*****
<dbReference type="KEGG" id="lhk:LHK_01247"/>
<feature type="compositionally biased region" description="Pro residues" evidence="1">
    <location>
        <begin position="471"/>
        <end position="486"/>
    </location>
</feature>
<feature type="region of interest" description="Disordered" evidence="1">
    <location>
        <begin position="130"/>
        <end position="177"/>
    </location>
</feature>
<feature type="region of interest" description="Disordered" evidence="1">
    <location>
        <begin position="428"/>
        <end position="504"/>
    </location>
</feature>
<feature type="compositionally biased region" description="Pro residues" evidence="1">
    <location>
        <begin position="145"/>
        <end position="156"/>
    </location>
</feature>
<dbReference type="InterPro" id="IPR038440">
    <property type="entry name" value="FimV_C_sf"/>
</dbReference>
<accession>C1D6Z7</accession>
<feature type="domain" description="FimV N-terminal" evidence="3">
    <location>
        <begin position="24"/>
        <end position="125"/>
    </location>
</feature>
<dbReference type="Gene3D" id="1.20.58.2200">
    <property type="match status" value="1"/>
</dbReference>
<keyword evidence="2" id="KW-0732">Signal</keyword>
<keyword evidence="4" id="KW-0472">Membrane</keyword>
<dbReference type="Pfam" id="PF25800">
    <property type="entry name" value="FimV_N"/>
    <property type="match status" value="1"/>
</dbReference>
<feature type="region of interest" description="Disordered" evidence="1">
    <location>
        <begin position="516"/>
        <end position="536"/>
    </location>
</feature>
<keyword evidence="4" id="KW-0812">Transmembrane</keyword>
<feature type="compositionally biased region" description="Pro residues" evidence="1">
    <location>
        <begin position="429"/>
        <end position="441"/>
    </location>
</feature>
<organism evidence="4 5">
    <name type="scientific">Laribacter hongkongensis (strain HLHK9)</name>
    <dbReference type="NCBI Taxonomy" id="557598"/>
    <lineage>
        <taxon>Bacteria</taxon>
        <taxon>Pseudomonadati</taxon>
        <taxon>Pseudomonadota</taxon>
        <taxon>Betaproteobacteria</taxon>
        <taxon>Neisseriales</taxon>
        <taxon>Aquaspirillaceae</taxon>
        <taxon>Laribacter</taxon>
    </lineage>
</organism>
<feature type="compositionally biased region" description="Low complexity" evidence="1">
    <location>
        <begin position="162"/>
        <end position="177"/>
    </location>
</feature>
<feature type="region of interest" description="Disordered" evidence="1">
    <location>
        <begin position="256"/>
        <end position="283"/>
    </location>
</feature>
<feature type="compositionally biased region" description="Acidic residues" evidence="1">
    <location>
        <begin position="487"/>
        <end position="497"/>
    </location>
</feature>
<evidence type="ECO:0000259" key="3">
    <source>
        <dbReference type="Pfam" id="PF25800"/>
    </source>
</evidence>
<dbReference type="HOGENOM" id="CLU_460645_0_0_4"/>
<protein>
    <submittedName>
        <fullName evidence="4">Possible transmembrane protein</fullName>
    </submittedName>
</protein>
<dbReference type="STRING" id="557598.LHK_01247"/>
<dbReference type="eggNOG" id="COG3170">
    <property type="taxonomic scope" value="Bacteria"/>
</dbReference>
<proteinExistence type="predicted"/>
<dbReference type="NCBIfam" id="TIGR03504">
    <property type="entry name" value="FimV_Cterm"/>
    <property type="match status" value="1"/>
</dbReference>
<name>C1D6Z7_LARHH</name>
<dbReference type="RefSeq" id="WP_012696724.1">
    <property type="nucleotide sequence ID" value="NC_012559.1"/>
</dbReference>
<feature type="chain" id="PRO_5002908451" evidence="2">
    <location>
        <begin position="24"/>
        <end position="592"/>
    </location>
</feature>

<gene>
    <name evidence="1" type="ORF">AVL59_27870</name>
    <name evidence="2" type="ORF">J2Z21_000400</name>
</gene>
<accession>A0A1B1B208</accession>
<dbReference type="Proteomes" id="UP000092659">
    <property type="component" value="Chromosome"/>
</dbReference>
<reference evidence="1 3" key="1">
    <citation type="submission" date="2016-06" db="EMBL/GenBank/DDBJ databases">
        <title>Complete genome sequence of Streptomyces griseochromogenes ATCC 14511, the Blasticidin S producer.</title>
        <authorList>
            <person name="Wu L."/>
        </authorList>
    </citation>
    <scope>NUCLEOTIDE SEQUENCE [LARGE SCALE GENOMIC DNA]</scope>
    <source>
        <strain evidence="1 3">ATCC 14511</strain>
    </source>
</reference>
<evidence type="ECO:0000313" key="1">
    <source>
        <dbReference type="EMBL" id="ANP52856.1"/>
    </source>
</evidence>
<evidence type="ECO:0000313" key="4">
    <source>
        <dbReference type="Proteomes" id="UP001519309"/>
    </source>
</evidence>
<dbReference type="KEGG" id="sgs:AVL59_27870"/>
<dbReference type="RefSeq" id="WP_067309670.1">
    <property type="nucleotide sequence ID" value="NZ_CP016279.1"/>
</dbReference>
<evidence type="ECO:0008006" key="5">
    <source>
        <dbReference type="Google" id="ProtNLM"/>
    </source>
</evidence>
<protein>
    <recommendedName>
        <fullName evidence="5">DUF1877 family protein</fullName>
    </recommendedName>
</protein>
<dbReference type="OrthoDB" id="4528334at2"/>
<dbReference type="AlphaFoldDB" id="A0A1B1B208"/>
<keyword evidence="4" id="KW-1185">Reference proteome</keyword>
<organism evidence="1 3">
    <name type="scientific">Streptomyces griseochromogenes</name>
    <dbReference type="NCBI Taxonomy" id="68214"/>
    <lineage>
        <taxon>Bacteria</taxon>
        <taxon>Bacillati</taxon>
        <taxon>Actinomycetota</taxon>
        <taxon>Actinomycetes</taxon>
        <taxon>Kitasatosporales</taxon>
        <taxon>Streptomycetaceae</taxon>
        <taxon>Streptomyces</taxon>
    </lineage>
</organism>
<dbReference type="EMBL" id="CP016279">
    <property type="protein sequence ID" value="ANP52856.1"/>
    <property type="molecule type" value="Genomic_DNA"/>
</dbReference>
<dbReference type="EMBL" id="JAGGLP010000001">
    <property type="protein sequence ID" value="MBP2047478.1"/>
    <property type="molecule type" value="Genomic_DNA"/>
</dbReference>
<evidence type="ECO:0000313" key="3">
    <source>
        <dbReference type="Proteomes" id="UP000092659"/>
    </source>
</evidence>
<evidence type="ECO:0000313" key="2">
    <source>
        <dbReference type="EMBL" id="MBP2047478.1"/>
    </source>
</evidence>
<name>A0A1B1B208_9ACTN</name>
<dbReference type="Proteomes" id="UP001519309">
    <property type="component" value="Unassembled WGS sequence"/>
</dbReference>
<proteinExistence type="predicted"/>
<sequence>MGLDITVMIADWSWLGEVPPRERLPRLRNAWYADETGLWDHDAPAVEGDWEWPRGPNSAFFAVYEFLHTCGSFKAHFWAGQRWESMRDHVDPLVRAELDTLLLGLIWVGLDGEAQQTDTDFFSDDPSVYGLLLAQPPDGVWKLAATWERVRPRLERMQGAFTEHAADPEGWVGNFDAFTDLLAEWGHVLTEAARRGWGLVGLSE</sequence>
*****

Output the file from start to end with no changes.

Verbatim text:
<dbReference type="KEGG" id="lhk:LHK_01247"/>
<feature type="compositionally biased region" description="Pro residues" evidence="1">
    <location>
        <begin position="471"/>
        <end position="486"/>
    </location>
</feature>
<feature type="region of interest" description="Disordered" evidence="1">
    <location>
        <begin position="130"/>
        <end position="177"/>
    </location>
</feature>
<feature type="region of interest" description="Disordered" evidence="1">
    <location>
        <begin position="428"/>
        <end position="504"/>
    </location>
</feature>
<feature type="compositionally biased region" description="Pro residues" evidence="1">
    <location>
        <begin position="145"/>
        <end position="156"/>
    </location>
</feature>
<dbReference type="InterPro" id="IPR038440">
    <property type="entry name" value="FimV_C_sf"/>
</dbReference>
<accession>C1D6Z7</accession>
<feature type="domain" description="FimV N-terminal" evidence="3">
    <location>
        <begin position="24"/>
        <end position="125"/>
    </location>
</feature>
<dbReference type="Gene3D" id="1.20.58.2200">
    <property type="match status" value="1"/>
</dbReference>
<keyword evidence="2" id="KW-0732">Signal</keyword>
<keyword evidence="4" id="KW-0472">Membrane</keyword>
<dbReference type="Pfam" id="PF25800">
    <property type="entry name" value="FimV_N"/>
    <property type="match status" value="1"/>
</dbReference>
<feature type="region of interest" description="Disordered" evidence="1">
    <location>
        <begin position="516"/>
        <end position="536"/>
    </location>
</feature>
<keyword evidence="4" id="KW-0812">Transmembrane</keyword>
<feature type="compositionally biased region" description="Pro residues" evidence="1">
    <location>
        <begin position="429"/>
        <end position="441"/>
    </location>
</feature>
<organism evidence="4 5">
    <name type="scientific">Laribacter hongkongensis (strain HLHK9)</name>
    <dbReference type="NCBI Taxonomy" id="557598"/>
    <lineage>
        <taxon>Bacteria</taxon>
        <taxon>Pseudomonadati</taxon>
        <taxon>Pseudomonadota</taxon>
        <taxon>Betaproteobacteria</taxon>
        <taxon>Neisseriales</taxon>
        <taxon>Aquaspirillaceae</taxon>
        <taxon>Laribacter</taxon>
    </lineage>
</organism>
<feature type="compositionally biased region" description="Low complexity" evidence="1">
    <location>
        <begin position="162"/>
        <end position="177"/>
    </location>
</feature>
<feature type="region of interest" description="Disordered" evidence="1">
    <location>
        <begin position="256"/>
        <end position="283"/>
    </location>
</feature>
<feature type="compositionally biased region" description="Acidic residues" evidence="1">
    <location>
        <begin position="487"/>
        <end position="497"/>
    </location>
</feature>
<evidence type="ECO:0000259" key="3">
    <source>
        <dbReference type="Pfam" id="PF25800"/>
    </source>
</evidence>
<dbReference type="HOGENOM" id="CLU_460645_0_0_4"/>
<protein>
    <submittedName>
        <fullName evidence="4">Possible transmembrane protein</fullName>
    </submittedName>
</protein>
<dbReference type="STRING" id="557598.LHK_01247"/>
<dbReference type="eggNOG" id="COG3170">
    <property type="taxonomic scope" value="Bacteria"/>
</dbReference>
<proteinExistence type="predicted"/>
<dbReference type="NCBIfam" id="TIGR03504">
    <property type="entry name" value="FimV_Cterm"/>
    <property type="match status" value="1"/>
</dbReference>
<name>C1D6Z7_LARHH</name>
<dbReference type="RefSeq" id="WP_012696724.1">
    <property type="nucleotide sequence ID" value="NC_012559.1"/>
</dbReference>
<feature type="chain" id="PRO_5002908451" evidence="2">
    <location>
        <begin position="24"/>
        <end position="592"/>
    </location>
</feature>

<gene>
    <name evidence="1" type="ORF">AVL59_27870</name>
    <name evidence="2" type="ORF">J2Z21_000400</name>
</gene>
<accession>A0A1B1B208</accession>
<dbReference type="Proteomes" id="UP000092659">
    <property type="component" value="Chromosome"/>
</dbReference>
<reference evidence="1 3" key="1">
    <citation type="submission" date="2016-06" db="EMBL/GenBank/DDBJ databases">
        <title>Complete genome sequence of Streptomyces griseochromogenes ATCC 14511, the Blasticidin S producer.</title>
        <authorList>
            <person name="Wu L."/>
        </authorList>
    </citation>
    <scope>NUCLEOTIDE SEQUENCE [LARGE SCALE GENOMIC DNA]</scope>
    <source>
        <strain evidence="1 3">ATCC 14511</strain>
    </source>
</reference>
<evidence type="ECO:0000313" key="1">
    <source>
        <dbReference type="EMBL" id="ANP52856.1"/>
    </source>
</evidence>
<evidence type="ECO:0000313" key="4">
    <source>
        <dbReference type="Proteomes" id="UP001519309"/>
    </source>
</evidence>
<dbReference type="KEGG" id="sgs:AVL59_27870"/>
<dbReference type="RefSeq" id="WP_067309670.1">
    <property type="nucleotide sequence ID" value="NZ_CP016279.1"/>
</dbReference>
<evidence type="ECO:0008006" key="5">
    <source>
        <dbReference type="Google" id="ProtNLM"/>
    </source>
</evidence>
<protein>
    <recommendedName>
        <fullName evidence="5">DUF1877 family protein</fullName>
    </recommendedName>
</protein>
<dbReference type="OrthoDB" id="4528334at2"/>
<dbReference type="AlphaFoldDB" id="A0A1B1B208"/>
<keyword evidence="4" id="KW-1185">Reference proteome</keyword>
<organism evidence="1 3">
    <name type="scientific">Streptomyces griseochromogenes</name>
    <dbReference type="NCBI Taxonomy" id="68214"/>
    <lineage>
        <taxon>Bacteria</taxon>
        <taxon>Bacillati</taxon>
        <taxon>Actinomycetota</taxon>
        <taxon>Actinomycetes</taxon>
        <taxon>Kitasatosporales</taxon>
        <taxon>Streptomycetaceae</taxon>
        <taxon>Streptomyces</taxon>
    </lineage>
</organism>
<dbReference type="EMBL" id="CP016279">
    <property type="protein sequence ID" value="ANP52856.1"/>
    <property type="molecule type" value="Genomic_DNA"/>
</dbReference>
<dbReference type="EMBL" id="JAGGLP010000001">
    <property type="protein sequence ID" value="MBP2047478.1"/>
    <property type="molecule type" value="Genomic_DNA"/>
</dbReference>
<evidence type="ECO:0000313" key="3">
    <source>
        <dbReference type="Proteomes" id="UP000092659"/>
    </source>
</evidence>
<evidence type="ECO:0000313" key="2">
    <source>
        <dbReference type="EMBL" id="MBP2047478.1"/>
    </source>
</evidence>
<name>A0A1B1B208_9ACTN</name>
<dbReference type="Proteomes" id="UP001519309">
    <property type="component" value="Unassembled WGS sequence"/>
</dbReference>
<proteinExistence type="predicted"/>
<sequence>MGLDITVMIADWSWLGEVPPRERLPRLRNAWYADETGLWDHDAPAVEGDWEWPRGPNSAFFAVYEFLHTCGSFKAHFWAGQRWESMRDHVDPLVRAELDTLLLGLIWVGLDGEAQQTDTDFFSDDPSVYGLLLAQPPDGVWKLAATWERVRPRLERMQGAFTEHAADPEGWVGNFDAFTDLLAEWGHVLTEAARRGWGLVGLSE</sequence>